Week 7--October 11-October 13: (No class on October 11 due to Columbus Day Holiday; though we would meet on October 12 because of university rescheduling of Monday classes, I will be out of town until the evening of October 12.)
Conclude discussion of Decker and VanWinkle.
Week 8--October 18-October 20: The Gang Experience: Females
Read: Chapters 1-9 in Jody Miller’s book, One of the Guys. Bring this book to class with you. We will spend Monday getting prepared for group discussions of this book, to begin on Wednesday.
Week 9--October 25-October 27: The Gang Experience: Females (continued)
Conclude discussion of Miller. Bring your copy of John Hagan and Bill McCarthy’s book, Mean Streets: Youth Crime and Homelessness to class with you on Wednesday. We will begin discussing this book during Week 10.
Test 2 distributed on October 25 and due in class on November 3.
Week 10--November 1-November 3: Kids on the Street
Read Chapters 1-6 in Hagan and McCarthy’s Mean Streets. Discuss first part of this book.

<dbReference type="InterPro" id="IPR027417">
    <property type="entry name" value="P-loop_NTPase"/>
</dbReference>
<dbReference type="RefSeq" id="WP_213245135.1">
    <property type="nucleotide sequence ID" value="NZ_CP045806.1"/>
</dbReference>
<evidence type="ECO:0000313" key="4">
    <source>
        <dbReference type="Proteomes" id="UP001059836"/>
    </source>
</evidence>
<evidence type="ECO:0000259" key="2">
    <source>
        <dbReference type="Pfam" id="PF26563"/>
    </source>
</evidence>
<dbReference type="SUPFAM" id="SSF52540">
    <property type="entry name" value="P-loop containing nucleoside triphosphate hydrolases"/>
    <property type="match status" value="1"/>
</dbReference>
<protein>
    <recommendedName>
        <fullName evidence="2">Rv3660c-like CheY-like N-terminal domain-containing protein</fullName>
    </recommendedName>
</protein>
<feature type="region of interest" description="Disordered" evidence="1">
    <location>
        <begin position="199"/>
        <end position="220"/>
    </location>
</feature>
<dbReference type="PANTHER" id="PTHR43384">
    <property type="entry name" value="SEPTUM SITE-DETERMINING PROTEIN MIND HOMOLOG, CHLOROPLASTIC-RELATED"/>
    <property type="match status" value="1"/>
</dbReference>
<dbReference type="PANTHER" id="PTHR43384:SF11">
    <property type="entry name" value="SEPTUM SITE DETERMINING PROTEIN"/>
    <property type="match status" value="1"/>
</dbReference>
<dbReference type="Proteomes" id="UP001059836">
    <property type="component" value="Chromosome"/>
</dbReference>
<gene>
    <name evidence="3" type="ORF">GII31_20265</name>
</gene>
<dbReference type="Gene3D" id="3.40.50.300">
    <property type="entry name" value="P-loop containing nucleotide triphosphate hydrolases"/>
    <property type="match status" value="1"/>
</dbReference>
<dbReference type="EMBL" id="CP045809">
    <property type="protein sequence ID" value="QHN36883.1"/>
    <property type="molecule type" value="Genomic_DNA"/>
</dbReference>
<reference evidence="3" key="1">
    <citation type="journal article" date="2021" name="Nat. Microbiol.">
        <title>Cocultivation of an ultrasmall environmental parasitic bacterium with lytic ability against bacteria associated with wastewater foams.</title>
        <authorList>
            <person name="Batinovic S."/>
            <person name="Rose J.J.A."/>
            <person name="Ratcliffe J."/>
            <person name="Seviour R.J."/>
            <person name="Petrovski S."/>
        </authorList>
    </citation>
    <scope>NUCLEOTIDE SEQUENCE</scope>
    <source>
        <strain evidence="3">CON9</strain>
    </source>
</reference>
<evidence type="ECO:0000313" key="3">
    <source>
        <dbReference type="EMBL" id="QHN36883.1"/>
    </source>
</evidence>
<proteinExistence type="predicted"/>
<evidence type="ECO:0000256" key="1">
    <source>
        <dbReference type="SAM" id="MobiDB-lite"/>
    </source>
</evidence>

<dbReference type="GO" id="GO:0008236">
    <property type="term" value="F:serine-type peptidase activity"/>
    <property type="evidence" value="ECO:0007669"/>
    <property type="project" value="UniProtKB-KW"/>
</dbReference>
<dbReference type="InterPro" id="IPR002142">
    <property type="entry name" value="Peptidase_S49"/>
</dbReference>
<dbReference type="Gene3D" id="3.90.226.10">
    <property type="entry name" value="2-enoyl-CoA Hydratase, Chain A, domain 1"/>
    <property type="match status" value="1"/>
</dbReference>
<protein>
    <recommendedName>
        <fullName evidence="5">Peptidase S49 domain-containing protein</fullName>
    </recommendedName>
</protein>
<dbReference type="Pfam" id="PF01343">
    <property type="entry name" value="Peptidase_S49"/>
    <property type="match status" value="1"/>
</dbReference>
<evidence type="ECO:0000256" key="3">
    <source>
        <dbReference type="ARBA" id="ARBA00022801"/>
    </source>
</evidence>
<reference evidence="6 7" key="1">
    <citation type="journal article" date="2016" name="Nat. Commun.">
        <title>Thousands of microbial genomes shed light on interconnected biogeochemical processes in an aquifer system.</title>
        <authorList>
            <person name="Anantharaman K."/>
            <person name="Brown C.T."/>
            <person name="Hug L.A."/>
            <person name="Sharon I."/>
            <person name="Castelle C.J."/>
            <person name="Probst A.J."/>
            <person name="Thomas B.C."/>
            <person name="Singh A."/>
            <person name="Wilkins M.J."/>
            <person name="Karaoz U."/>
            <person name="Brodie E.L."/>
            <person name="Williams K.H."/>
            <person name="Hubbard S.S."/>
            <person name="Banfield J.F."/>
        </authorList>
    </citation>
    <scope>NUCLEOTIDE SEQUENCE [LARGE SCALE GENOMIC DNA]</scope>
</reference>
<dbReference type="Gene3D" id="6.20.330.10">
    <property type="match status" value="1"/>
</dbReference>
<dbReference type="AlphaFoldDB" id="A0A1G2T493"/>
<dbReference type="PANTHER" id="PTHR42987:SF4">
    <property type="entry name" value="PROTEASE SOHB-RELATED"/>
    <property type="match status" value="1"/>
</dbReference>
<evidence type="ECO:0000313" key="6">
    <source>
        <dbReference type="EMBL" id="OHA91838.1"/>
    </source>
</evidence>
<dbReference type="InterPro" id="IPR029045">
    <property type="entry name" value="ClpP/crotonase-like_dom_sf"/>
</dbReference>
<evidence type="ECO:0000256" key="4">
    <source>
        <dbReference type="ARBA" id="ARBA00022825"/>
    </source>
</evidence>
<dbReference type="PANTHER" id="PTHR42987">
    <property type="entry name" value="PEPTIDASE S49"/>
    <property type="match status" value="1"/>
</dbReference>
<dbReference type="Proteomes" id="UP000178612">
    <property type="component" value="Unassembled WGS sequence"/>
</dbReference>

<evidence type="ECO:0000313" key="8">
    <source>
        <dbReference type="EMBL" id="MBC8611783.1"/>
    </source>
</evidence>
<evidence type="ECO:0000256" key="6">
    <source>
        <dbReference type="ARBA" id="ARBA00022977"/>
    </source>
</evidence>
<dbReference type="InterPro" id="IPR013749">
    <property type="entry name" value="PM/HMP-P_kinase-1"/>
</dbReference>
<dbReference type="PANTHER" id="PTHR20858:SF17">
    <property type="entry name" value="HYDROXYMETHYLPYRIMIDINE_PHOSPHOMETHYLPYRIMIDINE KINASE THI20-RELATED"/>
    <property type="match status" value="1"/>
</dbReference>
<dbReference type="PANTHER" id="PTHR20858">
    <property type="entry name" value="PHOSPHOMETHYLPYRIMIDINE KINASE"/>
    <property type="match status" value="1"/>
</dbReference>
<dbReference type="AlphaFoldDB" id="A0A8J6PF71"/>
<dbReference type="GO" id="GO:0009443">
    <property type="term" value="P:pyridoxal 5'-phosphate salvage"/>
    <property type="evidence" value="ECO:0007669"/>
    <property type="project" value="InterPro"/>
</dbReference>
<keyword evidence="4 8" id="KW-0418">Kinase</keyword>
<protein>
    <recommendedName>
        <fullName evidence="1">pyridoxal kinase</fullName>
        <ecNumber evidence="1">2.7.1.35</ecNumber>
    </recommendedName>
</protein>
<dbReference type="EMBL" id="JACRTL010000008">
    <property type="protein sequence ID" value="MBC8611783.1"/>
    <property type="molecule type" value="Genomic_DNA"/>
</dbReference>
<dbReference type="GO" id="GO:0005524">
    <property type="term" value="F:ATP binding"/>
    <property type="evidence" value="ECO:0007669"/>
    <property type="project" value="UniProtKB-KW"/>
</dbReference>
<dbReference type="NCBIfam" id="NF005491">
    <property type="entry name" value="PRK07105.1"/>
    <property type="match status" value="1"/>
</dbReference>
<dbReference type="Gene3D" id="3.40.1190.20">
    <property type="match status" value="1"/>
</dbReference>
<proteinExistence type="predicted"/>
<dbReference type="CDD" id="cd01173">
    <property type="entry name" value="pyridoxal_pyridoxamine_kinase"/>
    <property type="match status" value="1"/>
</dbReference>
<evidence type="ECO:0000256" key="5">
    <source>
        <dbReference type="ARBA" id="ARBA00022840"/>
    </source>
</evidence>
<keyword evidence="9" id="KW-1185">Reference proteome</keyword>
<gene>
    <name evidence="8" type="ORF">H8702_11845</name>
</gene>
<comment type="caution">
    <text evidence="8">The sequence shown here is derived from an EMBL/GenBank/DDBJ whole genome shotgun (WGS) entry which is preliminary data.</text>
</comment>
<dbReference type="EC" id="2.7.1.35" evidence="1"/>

Week 11--November 8-November 10: Kids on the Street (continued)
Read Chapters 7-10 In Hagan and McCarthy’s Mean Streets. Conclude discussion of Hagan and McCarthy. Bring your copy of Mercer Sullivan’s “Getting Paid:” Youth, Crime and Work in the Inner City to class on Wednesday. You will meet with your group to begin formulating answers to the questions on this book, which we will discuss during Week 12. See book questions to understand how we will approach reading this book in a relatively short time!
Week 12--November 15-November 17: Different Neighborhoods, Different Outcomes
Read Chapters 1-9 in Sullivan’s "Getting Paid". Discuss this book.
Week 13--November 22-November 24: (No class on November 24 due to Thanksgiving Break, which begins on November 24 and ends on November 26): Different Neighborhoods. . .(continued)
Conclude discussion of Sullivan. Bring your copy of Patricia Hersch’s book, A Tribe Apart to class with you. At the end of Monday’s class, we will discuss how this book will be approached. approached.
Test 3 distributed in class on November 22 and due in class on December 1.
Week 14--November 29-December 1: Adolescents in the Suburbs–“Crime” or Experimentation
Discussion of Hersch’s book
Week 15--December 6-December 8: Adolescents in the Suburbs (continued)
Discussion of Hersch’s book.
Test 4 distributed in class on December 6 and due on December 13. This assignment is to be turned in to my mailbox in the Sociology Department, Third Floor, Robinson B, by 5:00 p.m. on December 13.
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Patricia Masters Online updated on 09/04/04